Savor a Taste of New Orleans
Black-Eyed Sally's is more than just Hartford's best place to celebrate Mardi Gras. It's your always reliable spot for down-home fare like gumbo, smoky ribs, jambalaya, and fried oyster po’boys. It could be sleeting sideways in the capital city, and you'd never know it when the live music's playing. From jam sessions to national blues acts, the calendar is loaded with performances that transport Connecticut residents and visitors to the sultry bayou.
Get to Know Harriet Beecher Stowe
Mark Twain's Hartford neighbor, Harriet Beecher Stowe, is best remembered as the author of "Uncle Tom's Cabin," a novel that powerfully ignited antislavery sentiments. At the Harriet Beecher Stowe Center, next door to the Mark Twain House, you can tour the Victorian brick cottage where she lived from 1871 to 1896 and "meet" this prolific and multifaceted woman who also wrote children's stories and was the Martha Stewart of her day.
Tour Cedar Hill Cemetery
Many Hartford notables—including Katharine Hepburn, Samuel Colt, and J.P. Morgan—are buried within this peaceful, park-like, 270-acre cemetery in the city's South End. You're welcome to visit free any time the cemetery is open and embark on your own self-guided tour or check the schedule of upcoming themed tours and experiences offered by the Cedar Hill Cemetery Foundation. Lantern-lit Hallowed History tours in October are particularly popular.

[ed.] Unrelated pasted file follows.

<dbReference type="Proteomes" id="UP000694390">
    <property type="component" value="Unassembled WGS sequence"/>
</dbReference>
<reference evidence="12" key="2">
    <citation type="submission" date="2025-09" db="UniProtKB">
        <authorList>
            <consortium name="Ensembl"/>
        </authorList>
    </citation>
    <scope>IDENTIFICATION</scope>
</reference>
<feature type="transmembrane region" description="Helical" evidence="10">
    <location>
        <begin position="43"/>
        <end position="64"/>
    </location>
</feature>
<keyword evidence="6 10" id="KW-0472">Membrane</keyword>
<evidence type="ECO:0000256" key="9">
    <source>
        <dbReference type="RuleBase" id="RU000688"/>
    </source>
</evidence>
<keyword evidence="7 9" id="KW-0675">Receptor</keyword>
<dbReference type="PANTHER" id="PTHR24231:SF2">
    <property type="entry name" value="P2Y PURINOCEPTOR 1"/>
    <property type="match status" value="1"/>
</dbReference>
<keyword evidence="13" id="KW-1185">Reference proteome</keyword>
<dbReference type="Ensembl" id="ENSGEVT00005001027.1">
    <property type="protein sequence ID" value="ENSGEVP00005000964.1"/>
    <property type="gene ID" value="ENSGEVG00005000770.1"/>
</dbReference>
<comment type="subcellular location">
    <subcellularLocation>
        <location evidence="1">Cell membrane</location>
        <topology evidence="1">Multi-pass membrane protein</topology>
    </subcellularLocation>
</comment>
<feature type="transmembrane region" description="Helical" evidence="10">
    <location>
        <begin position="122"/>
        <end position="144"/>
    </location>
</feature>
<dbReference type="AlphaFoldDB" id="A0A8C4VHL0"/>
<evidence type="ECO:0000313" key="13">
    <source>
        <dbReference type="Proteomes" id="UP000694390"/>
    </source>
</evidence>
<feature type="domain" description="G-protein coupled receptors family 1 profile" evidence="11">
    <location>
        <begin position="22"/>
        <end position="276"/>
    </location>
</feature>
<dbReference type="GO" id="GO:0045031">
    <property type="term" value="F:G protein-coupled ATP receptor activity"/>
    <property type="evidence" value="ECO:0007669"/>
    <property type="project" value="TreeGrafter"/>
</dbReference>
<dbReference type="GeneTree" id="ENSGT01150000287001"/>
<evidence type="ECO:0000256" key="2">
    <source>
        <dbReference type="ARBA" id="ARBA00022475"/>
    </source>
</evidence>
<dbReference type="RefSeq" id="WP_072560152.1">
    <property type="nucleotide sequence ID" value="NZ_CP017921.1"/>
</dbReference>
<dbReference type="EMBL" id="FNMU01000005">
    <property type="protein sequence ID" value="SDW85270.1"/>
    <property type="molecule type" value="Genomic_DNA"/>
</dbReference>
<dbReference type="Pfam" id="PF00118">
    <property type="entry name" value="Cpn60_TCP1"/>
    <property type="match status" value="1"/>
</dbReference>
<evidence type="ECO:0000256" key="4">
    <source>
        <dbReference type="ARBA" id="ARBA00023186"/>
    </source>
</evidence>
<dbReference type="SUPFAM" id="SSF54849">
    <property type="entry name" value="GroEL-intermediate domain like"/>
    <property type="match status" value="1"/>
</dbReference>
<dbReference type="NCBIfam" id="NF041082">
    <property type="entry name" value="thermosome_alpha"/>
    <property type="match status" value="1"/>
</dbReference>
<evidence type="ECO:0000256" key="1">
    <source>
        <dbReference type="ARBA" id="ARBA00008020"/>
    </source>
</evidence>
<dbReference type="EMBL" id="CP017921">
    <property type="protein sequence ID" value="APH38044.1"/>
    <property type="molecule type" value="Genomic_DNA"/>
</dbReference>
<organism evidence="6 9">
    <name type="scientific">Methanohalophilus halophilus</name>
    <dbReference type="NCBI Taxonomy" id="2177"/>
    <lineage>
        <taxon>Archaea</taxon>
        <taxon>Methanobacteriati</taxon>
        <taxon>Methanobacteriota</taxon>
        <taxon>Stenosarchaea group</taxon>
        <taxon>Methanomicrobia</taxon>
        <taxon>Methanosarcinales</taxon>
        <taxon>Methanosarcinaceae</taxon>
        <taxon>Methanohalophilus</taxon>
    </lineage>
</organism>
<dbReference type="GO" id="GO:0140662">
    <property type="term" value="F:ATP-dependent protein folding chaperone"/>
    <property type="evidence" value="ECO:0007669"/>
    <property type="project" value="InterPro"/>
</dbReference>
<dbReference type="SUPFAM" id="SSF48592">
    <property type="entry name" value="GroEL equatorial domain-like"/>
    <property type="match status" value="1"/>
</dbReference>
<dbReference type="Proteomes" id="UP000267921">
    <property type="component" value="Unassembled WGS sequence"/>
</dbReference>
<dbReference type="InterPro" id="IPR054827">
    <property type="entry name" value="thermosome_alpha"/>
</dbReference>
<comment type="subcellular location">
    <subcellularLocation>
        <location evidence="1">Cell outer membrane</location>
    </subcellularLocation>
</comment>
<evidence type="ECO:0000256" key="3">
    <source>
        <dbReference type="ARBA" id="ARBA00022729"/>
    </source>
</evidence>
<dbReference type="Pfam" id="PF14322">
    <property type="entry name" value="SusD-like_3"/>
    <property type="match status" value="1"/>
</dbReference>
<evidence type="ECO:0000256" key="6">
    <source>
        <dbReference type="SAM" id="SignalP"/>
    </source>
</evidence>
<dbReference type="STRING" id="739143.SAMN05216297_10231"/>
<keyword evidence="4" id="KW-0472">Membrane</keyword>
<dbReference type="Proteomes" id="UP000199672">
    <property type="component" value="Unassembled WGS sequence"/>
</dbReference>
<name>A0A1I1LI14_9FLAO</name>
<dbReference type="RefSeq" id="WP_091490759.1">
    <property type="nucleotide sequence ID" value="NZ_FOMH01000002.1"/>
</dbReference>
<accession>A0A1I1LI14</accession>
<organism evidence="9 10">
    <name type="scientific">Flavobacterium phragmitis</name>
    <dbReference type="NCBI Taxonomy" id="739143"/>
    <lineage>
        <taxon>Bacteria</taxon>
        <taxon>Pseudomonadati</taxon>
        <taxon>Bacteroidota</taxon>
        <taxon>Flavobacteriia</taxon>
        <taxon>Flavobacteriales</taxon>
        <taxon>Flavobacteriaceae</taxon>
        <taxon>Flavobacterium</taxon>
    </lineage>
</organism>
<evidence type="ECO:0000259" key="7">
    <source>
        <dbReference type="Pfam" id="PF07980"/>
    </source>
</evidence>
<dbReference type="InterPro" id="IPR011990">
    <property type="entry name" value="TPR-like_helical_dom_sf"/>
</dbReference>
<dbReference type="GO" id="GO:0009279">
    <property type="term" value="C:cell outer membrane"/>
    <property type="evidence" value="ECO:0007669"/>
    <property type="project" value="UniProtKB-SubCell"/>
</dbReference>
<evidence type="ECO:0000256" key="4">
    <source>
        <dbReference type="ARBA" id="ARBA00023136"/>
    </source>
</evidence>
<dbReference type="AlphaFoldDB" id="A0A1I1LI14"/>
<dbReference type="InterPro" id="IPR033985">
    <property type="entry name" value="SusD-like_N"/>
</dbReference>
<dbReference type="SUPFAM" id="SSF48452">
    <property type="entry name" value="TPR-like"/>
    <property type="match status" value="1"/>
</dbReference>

Catch a Show at Brew HaHa Comedy Club
Connecticut Yankees take pride in their ability to laugh off everything from losing seasons to power outages. Whenever they need a humor boost, the state’s oldest comedy club comes through with a line-up of comics like Jay Black and Jourdain Fisher who are hot names on the club, competition, and festival scene. You'll find Hartford's Brew HaHa Comedy Club in the dimly lit, brick-walled basement of the city's popular microbrewery, City Steam. Before venturing downstairs, view the brewing operation and admire the architectural details inside this former department store, which has been a Hartford landmark since 1876. You can order from the full menu of pub fare and loosen your laughter muscles with beers crafted via a unique, steam-powered process.
View Some Expensive Rocks
Hartford is home to minimalist sculptor Carl Andre’s largest work: "Stone Field." His first outdoor site sculpture, which debuted in 1977, was also his last, and if you check it out, you may have an inkling as to why. Located at the intersection of Gold and Main Streets near Hartford’s Ancient Burying Ground and Center Church, you could wander past the 36 boulders strewn across a triangular lawn and easily never know they're art. The city spent $87,000 on this installation, an investment many still question, but at least the cost of admission is free!
Drink and Mingle at Hartford's Prettiest Bar
It's a three-level party at the Russian Lady: Hartford's storied nightlife spot and one of the prettiest bars you’ll ever encounter. Among the antiques are 900-year-old Chinese doors, repurposed as a bar top. You might find a DJ, acoustic act, or band in the main-floor restaurant, the second-level billiards room and vodka lounge, or on Hartford's largest rooftop patio, and on Saturdays, all three are typically hopping. This is a great spot to watch the Huskies or your favorite team, too. The laidback restaurant has both individual tabletop and big-screen TVs.